It does make light work of city traffic. Its compact dimensions, eager steering and light weight enable the rider to effortlessly carve through the tightest of spots. The sharpness of the steering can feel a bit overwhelming initially, thanks to the reverse-offset front axle and small 10-inch wheels. However, it is something you will get the hang of within an hour or two of riding the scooter.
Braking progression on the B8 could have been a little bit smoother. Currently, the bite is extremely fierce with the low rolling resistance Ceat Zoom Plus tyres not offering adequate traction in panic braking situations. The rear end tends to step out if the lever is yanked hard, which is fun for hooning but not commuting.
The B8 comes in three variants: lead acid, lithium ion and lithium technology. The first two variants are pretty self-explanatory. Of course, it goes without saying, the lead acid version doesn’t get removable batteries. The top-end lithium technology variant gets the smattering of connectivity features that most premium electric scooters come equipped with these days.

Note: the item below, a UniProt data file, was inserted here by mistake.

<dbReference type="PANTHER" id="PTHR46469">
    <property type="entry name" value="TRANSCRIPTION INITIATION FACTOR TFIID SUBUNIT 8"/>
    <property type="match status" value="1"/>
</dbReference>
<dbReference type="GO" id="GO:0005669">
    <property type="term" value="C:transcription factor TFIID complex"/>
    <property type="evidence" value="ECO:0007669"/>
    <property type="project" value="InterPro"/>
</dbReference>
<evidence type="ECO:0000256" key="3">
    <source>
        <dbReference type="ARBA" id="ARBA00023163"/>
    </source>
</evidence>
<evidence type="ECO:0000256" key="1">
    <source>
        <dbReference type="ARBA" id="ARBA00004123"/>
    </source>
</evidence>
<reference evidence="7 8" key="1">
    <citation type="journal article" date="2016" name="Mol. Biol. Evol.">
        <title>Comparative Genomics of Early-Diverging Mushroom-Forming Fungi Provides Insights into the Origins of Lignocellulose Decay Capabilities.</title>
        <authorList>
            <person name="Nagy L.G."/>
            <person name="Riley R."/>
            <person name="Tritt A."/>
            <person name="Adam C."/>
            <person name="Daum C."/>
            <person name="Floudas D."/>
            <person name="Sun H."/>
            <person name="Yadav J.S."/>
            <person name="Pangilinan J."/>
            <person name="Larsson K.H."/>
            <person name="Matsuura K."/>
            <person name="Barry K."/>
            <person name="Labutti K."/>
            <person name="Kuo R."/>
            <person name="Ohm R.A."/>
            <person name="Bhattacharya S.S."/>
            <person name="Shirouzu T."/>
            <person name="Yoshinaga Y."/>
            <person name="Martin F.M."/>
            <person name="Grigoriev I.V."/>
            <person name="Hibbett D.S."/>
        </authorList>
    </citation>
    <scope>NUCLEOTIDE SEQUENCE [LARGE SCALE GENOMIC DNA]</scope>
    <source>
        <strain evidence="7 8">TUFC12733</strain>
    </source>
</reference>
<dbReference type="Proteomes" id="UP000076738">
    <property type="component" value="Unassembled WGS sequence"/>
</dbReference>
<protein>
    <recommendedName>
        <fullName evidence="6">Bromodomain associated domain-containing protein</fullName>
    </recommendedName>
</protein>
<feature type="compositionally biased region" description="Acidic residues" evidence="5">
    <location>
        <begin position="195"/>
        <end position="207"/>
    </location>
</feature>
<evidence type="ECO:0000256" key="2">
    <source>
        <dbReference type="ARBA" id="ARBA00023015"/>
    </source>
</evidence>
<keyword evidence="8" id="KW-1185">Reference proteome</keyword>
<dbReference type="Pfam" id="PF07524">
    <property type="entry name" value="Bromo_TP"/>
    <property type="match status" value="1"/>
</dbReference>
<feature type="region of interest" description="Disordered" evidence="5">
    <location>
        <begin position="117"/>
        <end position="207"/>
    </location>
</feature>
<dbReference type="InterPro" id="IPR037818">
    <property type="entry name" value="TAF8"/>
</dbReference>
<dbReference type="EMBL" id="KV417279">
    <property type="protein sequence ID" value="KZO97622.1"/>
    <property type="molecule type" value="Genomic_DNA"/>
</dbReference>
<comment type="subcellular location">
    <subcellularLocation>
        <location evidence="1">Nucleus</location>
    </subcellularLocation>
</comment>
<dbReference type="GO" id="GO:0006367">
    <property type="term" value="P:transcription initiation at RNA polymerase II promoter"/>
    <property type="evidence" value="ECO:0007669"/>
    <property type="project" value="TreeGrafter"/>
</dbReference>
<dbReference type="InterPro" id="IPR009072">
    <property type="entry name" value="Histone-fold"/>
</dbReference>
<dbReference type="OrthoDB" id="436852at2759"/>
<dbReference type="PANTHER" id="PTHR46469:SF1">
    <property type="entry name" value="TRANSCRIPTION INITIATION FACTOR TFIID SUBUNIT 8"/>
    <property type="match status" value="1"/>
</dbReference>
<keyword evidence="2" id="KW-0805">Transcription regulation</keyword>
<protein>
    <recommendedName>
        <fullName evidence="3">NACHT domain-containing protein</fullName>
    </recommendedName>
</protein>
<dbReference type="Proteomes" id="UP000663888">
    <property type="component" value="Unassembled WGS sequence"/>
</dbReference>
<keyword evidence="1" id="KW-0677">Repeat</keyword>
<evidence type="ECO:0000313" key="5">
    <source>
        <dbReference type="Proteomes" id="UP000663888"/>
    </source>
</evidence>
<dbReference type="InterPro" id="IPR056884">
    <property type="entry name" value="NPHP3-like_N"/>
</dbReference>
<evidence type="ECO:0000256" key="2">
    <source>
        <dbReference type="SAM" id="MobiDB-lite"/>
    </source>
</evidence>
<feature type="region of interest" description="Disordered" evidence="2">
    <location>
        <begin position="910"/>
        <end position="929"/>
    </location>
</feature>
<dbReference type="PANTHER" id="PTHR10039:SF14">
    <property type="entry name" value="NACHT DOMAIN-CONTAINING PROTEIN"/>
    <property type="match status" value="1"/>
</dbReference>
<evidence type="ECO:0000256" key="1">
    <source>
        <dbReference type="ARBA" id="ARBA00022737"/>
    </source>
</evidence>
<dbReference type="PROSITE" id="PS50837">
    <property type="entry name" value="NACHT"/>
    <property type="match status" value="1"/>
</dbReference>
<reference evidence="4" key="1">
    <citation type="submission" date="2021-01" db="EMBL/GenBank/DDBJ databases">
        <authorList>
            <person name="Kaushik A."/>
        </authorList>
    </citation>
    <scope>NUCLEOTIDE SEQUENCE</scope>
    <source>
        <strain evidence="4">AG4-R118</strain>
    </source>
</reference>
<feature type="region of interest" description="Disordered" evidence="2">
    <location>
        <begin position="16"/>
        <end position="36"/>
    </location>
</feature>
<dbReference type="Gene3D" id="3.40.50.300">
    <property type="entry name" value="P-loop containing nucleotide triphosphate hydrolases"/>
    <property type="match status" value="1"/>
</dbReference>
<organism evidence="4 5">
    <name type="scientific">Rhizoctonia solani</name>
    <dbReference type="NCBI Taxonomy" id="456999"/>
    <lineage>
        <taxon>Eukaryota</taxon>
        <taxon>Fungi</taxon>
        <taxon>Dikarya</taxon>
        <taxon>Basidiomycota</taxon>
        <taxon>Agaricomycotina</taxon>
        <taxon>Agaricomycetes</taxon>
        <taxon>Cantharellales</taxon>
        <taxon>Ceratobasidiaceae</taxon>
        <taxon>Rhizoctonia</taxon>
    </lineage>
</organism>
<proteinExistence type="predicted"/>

At Rs 82,999 (ex-showroom India), the BGauss B8 is one of the nicer affordable electric scooters available in the market. It scores high in the city sensibility department as it is light on its feet, reasonably peppy, and handles rush hour traffic well. We would definitely like BGauss to tune the throttle input for a linear getaway as well as smoother intervention of the motor cut-off when applying the brakes. The range is adequate for a single day’s worth of commuting and the charger isn’t too heavy to carry around as well. A 5A plug point, which can be easily found everywhere, is all you need to charge the 10kg removable battery. Overall, the BGauss makes a good impression for those who want to go electric without wanting to splurge on something extremely premium such as the Ather 450X or the Bajaj Chetak.